A patent is a legal document which describes the exact scope of an invention to “secure to [the patentee] all to which he is entitled, [and] to apprise the public of what is still open to them.” Markman, 517 U.S. at 373 (citations omitted). A patent consists of two different elements: one or more “claims,” which “particularly poin[t] out and distinctly clai[m] the subject matter which the applicant regards as his invention,” and the “specification,” which describes the invention “in such full, clear, concise and exact terms as to enable any person skilled in the art . . . to make and use the same.” Id. (citing 35 U.S.C. § 112). The public record of the patent before the United States Patent and Trademark Office (the “PTO”), on which the public is entitled to rely in examining a patent, also includes the prosecution history which is the written record of the submissions of the patentee and the comments of the PTO. See Vitronics Corp. v. Conceptronic, Inc., 90 F.3d 1576, 1583 (Fed. Cir. 1996). The claims, the specification and the prosecution history make up the intrinsic evidence of the meaning of the claim terms used in a patent and are considered to be the most important resources for construing a patent. Id. at 1582; see also CCS Fitness, Inc. v. Brunswick Corp., 288 F.3d 1359, 1366 (Fed. Cir. 2002) (“Claim interpretation begins with an examination of the intrinsic evidence, i.e., the claims, the rest of the specification and, if in evidence, the prosecution history.”). As the Federal Circuit articulated in Vitronics:

in most situations, an analysis of the intrinsic evidence alone will resolve any ambiguity in a disputed claim term. In such circumstances, it is improper to rely on extrinsic evidence. In those cases where the public record unambiguously describes the scope of the patented invention, reliance on any extrinsic evidence is improper. The claims, specification and file history, rather than extrinsic evidence, constitute the public record of the patentee’s claim, a record on which the public is entitled to rely. In other words, competitors are entitled to review the public record, apply the established rules of claim construction, ascertain the scope of the patentee’s claimed invention and, thus, design around the claimed invention. Allowing the public record to be altered or changed by extrinsic evidence introduced at trial, such as expert testimony, would make this right meaningless.

 

90 F.3d at 1583 (citations omitted). See also Georgia-Pacific Corp. v. United States Gypsum Co., 195 F.3d 1322, 1332 (Fed. Cir. 1999) (“[W]hen intrinsic evidence is unambiguous, it is improper for the court to rely on extrinsic evidence to contradict the meaning of the claims.”) (citation omitted). Claim construction is a question of law for the court. Markman, 517 U.S. at 372.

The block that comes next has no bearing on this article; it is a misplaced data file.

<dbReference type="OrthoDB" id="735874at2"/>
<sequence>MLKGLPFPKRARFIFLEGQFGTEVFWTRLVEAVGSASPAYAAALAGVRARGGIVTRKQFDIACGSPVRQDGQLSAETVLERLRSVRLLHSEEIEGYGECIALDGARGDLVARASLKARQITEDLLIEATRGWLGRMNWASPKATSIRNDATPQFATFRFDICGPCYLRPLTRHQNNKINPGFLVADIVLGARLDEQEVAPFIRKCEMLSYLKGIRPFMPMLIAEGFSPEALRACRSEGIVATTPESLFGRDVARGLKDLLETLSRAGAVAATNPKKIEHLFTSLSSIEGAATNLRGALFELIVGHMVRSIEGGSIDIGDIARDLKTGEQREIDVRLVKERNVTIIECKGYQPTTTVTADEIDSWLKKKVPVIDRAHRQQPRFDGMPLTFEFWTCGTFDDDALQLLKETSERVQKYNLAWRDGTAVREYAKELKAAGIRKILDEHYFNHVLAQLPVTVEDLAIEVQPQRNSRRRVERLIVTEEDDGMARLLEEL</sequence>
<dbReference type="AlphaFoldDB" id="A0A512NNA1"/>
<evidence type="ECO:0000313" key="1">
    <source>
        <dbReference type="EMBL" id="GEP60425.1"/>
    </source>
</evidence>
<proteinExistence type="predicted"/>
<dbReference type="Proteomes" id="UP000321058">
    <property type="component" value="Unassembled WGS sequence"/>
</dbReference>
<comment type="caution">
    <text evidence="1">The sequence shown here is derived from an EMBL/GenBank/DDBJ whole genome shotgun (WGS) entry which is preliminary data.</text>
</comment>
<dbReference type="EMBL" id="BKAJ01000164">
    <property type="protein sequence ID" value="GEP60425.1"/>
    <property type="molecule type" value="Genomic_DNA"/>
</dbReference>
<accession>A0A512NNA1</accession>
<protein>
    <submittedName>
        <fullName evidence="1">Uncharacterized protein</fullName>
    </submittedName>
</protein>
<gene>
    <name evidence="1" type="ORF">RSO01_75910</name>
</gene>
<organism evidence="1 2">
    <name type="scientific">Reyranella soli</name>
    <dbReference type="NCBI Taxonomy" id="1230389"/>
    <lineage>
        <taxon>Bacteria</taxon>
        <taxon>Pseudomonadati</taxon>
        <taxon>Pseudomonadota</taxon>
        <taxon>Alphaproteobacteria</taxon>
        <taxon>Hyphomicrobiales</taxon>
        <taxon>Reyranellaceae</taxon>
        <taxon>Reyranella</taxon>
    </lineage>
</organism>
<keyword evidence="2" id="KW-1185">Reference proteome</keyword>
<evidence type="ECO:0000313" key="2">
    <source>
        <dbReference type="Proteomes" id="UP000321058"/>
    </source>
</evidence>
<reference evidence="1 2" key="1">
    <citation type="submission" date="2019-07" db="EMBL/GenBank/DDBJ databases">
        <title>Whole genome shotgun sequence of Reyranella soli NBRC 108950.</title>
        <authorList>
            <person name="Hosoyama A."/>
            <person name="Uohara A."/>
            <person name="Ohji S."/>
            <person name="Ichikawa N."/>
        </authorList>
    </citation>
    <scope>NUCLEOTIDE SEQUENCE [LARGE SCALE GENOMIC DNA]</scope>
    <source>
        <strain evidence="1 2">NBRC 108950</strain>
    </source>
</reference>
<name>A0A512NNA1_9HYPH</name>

1. “Standard” Claim Construction

                  a. Claim language

         The goal of claim interpretation is to give proper meaning and scope to claim language. Abtox, Inc. v. Exitron Corp., 122 F.3d 1019, 1023 (Fed. Cir. 1997). While the entire patent document may be used to construe a claim, claim construction always starts with the language of the claim itself. Vitronics, 90 F.3d at 1583. See also Digital Biometrics, Inc. v. Identix, Inc., 149 F.3d 1335, 1344 (Fed. Cir. 1998) (“The actual words of the claim are the controlling focus.”) (citing Thermalloy, Inc. v. Aavid Eng’g, Inc., 121 F.3d 691, 693 (Fed. Cir. 1997)); Renishaw PLC v. Marposs Societa’per Azioni, 158 F.3d 1243, 1248 (Fed. Cir. 1998) (stating that claim construction “begins and ends in all cases with the actual words of the claim”); SRI Int’l v. Matsushita Elec. Corp., 775 F.2d 1107, 1121 (Fed. Cir. 1985) (“[I]t is the claims that measure the invention.”) (emphasis supplied). There is a heavy presumption that a term used in a claim carries its ordinary and customary meaning, CCS Fitness, 288 F.3d at 1366, “unless the patentee unequivocally imparted a novel meaning to those terms or expressly relinquished claim scope during prosecution.” Omega Eng’g, Inc. v. Raytek Corp., 334 F.3d 1314, 1323 (Fed. Cir. 2003) (citations omitted). The ordinary rules of grammar and syntax apply to interpreting the meaning of a claim. In re Hyatt, 708 F.2d 712, 714 (Fed. Cir. 1983). Claim terms are to be examined from the prospective of the ordinary person skilled in the art. See Hoechst Celanese Corp. v. BP Chems. Ltd., 78 F.3d 1575, 1578 (Fed. Cir. 1996) (“A technical term used in a patent document is interpreted as having the meaning that it would be given by persons experienced in the field of invention, unless it is apparent from the patent and the prosecution history that the inventor used the term with a different meaning.”). To discern the ordinary meaning of a claim term, “[courts] turn[], generally, to the dictionary definition of the term.” Optical Disc Corp.v. Del Mar Avionics, 208 F.3d 1325, 1335 (Fed. Cir. 2000) (citing Vitronics, 90 F.3d at 1584 n.6). Footnote The ordinary meaning of a claim term, as discerned from its dictionary definition, provides the “default meaning” of such term. The court must then consider the specification and, if in evidence, the prosecution history to determine whether the patentee provided a distinct definition for a term, or used any terms in a manner inconsistent with their ordinary meaning. See, e.g., Hormone Research Found., Inc. v. Genentech, Inc., 904 F.2d 1558, 1563 (Fed. Cir. 1990) (“It is a well-established axiom in patent law that a patentee is free to be his or her own lexicographer and thus may use terms in a manner contrary to or inconsistent with one or more of their ordinary meanings.”); Vitronics, 90 F.3d at 1582 (“[I]t is always necessary to review the specification to determine whether the inventor has used any terms in a manner inconsistent with the ordinary meaning.”).